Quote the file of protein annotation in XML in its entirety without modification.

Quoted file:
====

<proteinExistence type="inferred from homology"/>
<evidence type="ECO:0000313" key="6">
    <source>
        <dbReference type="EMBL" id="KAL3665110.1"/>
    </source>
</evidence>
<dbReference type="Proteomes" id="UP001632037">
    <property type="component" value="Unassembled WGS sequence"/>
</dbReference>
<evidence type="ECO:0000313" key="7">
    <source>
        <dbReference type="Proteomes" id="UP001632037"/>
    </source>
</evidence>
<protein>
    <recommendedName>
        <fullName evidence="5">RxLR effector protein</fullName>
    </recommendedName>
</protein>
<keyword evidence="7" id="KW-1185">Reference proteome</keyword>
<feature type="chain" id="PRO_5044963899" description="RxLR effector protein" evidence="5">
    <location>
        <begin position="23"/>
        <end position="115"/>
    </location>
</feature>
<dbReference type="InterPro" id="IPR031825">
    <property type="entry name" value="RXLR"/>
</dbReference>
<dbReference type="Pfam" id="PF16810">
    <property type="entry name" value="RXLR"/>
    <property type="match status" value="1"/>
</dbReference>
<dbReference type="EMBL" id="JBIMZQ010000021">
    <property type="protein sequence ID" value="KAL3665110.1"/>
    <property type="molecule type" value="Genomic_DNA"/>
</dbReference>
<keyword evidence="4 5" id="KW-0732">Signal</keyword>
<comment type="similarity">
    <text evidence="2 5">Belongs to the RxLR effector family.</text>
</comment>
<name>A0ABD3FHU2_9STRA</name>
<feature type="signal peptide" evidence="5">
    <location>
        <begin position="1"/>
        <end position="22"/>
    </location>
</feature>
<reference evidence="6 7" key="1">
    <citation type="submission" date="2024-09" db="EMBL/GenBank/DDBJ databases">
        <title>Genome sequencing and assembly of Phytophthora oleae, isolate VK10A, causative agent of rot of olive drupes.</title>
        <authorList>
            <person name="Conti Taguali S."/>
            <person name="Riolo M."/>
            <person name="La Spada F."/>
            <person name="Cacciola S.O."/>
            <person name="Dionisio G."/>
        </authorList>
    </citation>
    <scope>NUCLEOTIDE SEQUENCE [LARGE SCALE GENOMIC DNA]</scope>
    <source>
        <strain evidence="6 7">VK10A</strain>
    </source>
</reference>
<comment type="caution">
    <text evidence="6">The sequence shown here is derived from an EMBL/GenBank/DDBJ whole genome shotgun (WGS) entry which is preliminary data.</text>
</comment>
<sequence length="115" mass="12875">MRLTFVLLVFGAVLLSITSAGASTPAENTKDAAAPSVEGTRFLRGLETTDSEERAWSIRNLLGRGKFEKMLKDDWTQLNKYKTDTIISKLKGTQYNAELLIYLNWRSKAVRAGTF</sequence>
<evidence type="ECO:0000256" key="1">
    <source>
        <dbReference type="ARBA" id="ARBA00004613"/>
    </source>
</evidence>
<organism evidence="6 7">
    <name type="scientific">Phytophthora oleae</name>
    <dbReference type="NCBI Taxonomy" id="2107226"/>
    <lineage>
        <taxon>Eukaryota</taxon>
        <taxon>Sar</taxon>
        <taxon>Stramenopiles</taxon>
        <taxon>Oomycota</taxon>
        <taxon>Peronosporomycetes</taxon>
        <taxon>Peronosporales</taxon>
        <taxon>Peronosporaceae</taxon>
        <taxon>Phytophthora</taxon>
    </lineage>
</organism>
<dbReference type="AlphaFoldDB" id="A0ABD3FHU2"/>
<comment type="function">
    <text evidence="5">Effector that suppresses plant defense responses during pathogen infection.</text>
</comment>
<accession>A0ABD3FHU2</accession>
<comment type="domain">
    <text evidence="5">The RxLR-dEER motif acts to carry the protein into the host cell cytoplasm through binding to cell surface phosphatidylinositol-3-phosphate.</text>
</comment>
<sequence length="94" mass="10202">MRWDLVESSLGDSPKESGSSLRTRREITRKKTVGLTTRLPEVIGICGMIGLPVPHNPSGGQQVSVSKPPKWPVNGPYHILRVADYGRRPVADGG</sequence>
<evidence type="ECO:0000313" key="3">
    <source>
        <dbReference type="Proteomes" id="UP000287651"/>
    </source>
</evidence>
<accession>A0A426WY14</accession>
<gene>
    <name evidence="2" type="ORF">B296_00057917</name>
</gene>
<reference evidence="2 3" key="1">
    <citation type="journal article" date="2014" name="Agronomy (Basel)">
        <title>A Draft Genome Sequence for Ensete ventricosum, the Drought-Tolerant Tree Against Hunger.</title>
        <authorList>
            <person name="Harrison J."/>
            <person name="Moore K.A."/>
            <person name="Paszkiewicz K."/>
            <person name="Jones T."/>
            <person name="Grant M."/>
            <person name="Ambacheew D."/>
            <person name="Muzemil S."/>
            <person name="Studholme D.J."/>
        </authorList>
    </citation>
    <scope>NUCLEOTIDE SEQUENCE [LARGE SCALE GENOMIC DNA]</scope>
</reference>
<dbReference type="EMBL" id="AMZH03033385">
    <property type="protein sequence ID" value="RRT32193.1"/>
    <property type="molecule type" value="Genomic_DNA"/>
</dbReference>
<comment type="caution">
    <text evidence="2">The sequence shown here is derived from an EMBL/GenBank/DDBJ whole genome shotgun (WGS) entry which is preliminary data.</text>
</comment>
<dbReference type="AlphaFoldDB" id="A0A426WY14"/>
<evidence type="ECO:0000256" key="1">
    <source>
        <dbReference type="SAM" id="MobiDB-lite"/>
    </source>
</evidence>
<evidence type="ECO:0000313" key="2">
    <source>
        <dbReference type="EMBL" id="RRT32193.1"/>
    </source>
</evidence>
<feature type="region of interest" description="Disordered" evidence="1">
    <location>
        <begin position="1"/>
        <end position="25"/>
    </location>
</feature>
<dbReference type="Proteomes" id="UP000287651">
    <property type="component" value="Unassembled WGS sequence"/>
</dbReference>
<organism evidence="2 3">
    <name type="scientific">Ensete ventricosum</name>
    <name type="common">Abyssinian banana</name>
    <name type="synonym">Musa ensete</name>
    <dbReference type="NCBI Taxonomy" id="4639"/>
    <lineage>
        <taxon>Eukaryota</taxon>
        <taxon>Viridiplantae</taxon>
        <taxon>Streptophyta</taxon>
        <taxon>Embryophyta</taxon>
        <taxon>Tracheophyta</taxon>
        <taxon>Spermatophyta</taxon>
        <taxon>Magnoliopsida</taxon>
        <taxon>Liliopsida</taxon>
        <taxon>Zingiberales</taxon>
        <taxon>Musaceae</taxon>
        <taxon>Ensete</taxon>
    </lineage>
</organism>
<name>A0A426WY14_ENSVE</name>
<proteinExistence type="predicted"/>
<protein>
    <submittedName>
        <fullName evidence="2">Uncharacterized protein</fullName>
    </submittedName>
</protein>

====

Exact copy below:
<proteinExistence type="inferred from homology"/>
<evidence type="ECO:0000313" key="6">
    <source>
        <dbReference type="EMBL" id="KAL3665110.1"/>
    </source>
</evidence>
<dbReference type="Proteomes" id="UP001632037">
    <property type="component" value="Unassembled WGS sequence"/>
</dbReference>
<evidence type="ECO:0000313" key="7">
    <source>
        <dbReference type="Proteomes" id="UP001632037"/>
    </source>
</evidence>
<protein>
    <recommendedName>
        <fullName evidence="5">RxLR effector protein</fullName>
    </recommendedName>
</protein>
<keyword evidence="7" id="KW-1185">Reference proteome</keyword>
<feature type="chain" id="PRO_5044963899" description="RxLR effector protein" evidence="5">
    <location>
        <begin position="23"/>
        <end position="115"/>
    </location>
</feature>
<dbReference type="InterPro" id="IPR031825">
    <property type="entry name" value="RXLR"/>
</dbReference>
<dbReference type="Pfam" id="PF16810">
    <property type="entry name" value="RXLR"/>
    <property type="match status" value="1"/>
</dbReference>
<dbReference type="EMBL" id="JBIMZQ010000021">
    <property type="protein sequence ID" value="KAL3665110.1"/>
    <property type="molecule type" value="Genomic_DNA"/>
</dbReference>
<keyword evidence="4 5" id="KW-0732">Signal</keyword>
<comment type="similarity">
    <text evidence="2 5">Belongs to the RxLR effector family.</text>
</comment>
<name>A0ABD3FHU2_9STRA</name>
<feature type="signal peptide" evidence="5">
    <location>
        <begin position="1"/>
        <end position="22"/>
    </location>
</feature>
<reference evidence="6 7" key="1">
    <citation type="submission" date="2024-09" db="EMBL/GenBank/DDBJ databases">
        <title>Genome sequencing and assembly of Phytophthora oleae, isolate VK10A, causative agent of rot of olive drupes.</title>
        <authorList>
            <person name="Conti Taguali S."/>
            <person name="Riolo M."/>
            <person name="La Spada F."/>
            <person name="Cacciola S.O."/>
            <person name="Dionisio G."/>
        </authorList>
    </citation>
    <scope>NUCLEOTIDE SEQUENCE [LARGE SCALE GENOMIC DNA]</scope>
    <source>
        <strain evidence="6 7">VK10A</strain>
    </source>
</reference>
<comment type="caution">
    <text evidence="6">The sequence shown here is derived from an EMBL/GenBank/DDBJ whole genome shotgun (WGS) entry which is preliminary data.</text>
</comment>
<sequence length="115" mass="12875">MRLTFVLLVFGAVLLSITSAGASTPAENTKDAAAPSVEGTRFLRGLETTDSEERAWSIRNLLGRGKFEKMLKDDWTQLNKYKTDTIISKLKGTQYNAELLIYLNWRSKAVRAGTF</sequence>
<evidence type="ECO:0000256" key="1">
    <source>
        <dbReference type="ARBA" id="ARBA00004613"/>
    </source>
</evidence>
<organism evidence="6 7">
    <name type="scientific">Phytophthora oleae</name>
    <dbReference type="NCBI Taxonomy" id="2107226"/>
    <lineage>
        <taxon>Eukaryota</taxon>
        <taxon>Sar</taxon>
        <taxon>Stramenopiles</taxon>
        <taxon>Oomycota</taxon>
        <taxon>Peronosporomycetes</taxon>
        <taxon>Peronosporales</taxon>
        <taxon>Peronosporaceae</taxon>
        <taxon>Phytophthora</taxon>
    </lineage>
</organism>
<dbReference type="AlphaFoldDB" id="A0ABD3FHU2"/>
<comment type="function">
    <text evidence="5">Effector that suppresses plant defense responses during pathogen infection.</text>
</comment>
<accession>A0ABD3FHU2</accession>
<comment type="domain">
    <text evidence="5">The RxLR-dEER motif acts to carry the protein into the host cell cytoplasm through binding to cell surface phosphatidylinositol-3-phosphate.</text>
</comment>
<sequence length="94" mass="10202">MRWDLVESSLGDSPKESGSSLRTRREITRKKTVGLTTRLPEVIGICGMIGLPVPHNPSGGQQVSVSKPPKWPVNGPYHILRVADYGRRPVADGG</sequence>
<evidence type="ECO:0000313" key="3">
    <source>
        <dbReference type="Proteomes" id="UP000287651"/>
    </source>
</evidence>
<accession>A0A426WY14</accession>
<gene>
    <name evidence="2" type="ORF">B296_00057917</name>
</gene>
<reference evidence="2 3" key="1">
    <citation type="journal article" date="2014" name="Agronomy (Basel)">
        <title>A Draft Genome Sequence for Ensete ventricosum, the Drought-Tolerant Tree Against Hunger.</title>
        <authorList>
            <person name="Harrison J."/>
            <person name="Moore K.A."/>
            <person name="Paszkiewicz K."/>
            <person name="Jones T."/>
            <person name="Grant M."/>
            <person name="Ambacheew D."/>
            <person name="Muzemil S."/>
            <person name="Studholme D.J."/>
        </authorList>
    </citation>
    <scope>NUCLEOTIDE SEQUENCE [LARGE SCALE GENOMIC DNA]</scope>
</reference>
<dbReference type="EMBL" id="AMZH03033385">
    <property type="protein sequence ID" value="RRT32193.1"/>
    <property type="molecule type" value="Genomic_DNA"/>
</dbReference>
<comment type="caution">
    <text evidence="2">The sequence shown here is derived from an EMBL/GenBank/DDBJ whole genome shotgun (WGS) entry which is preliminary data.</text>
</comment>
<dbReference type="AlphaFoldDB" id="A0A426WY14"/>
<evidence type="ECO:0000256" key="1">
    <source>
        <dbReference type="SAM" id="MobiDB-lite"/>
    </source>
</evidence>
<evidence type="ECO:0000313" key="2">
    <source>
        <dbReference type="EMBL" id="RRT32193.1"/>
    </source>
</evidence>
<feature type="region of interest" description="Disordered" evidence="1">
    <location>
        <begin position="1"/>
        <end position="25"/>
    </location>
</feature>
<dbReference type="Proteomes" id="UP000287651">
    <property type="component" value="Unassembled WGS sequence"/>
</dbReference>
<organism evidence="2 3">
    <name type="scientific">Ensete ventricosum</name>
    <name type="common">Abyssinian banana</name>
    <name type="synonym">Musa ensete</name>
    <dbReference type="NCBI Taxonomy" id="4639"/>
    <lineage>
        <taxon>Eukaryota</taxon>
        <taxon>Viridiplantae</taxon>
        <taxon>Streptophyta</taxon>
        <taxon>Embryophyta</taxon>
        <taxon>Tracheophyta</taxon>
        <taxon>Spermatophyta</taxon>
        <taxon>Magnoliopsida</taxon>
        <taxon>Liliopsida</taxon>
        <taxon>Zingiberales</taxon>
        <taxon>Musaceae</taxon>
        <taxon>Ensete</taxon>
    </lineage>
</organism>
<name>A0A426WY14_ENSVE</name>
<proteinExistence type="predicted"/>
<protein>
    <submittedName>
        <fullName evidence="2">Uncharacterized protein</fullName>
    </submittedName>
</protein>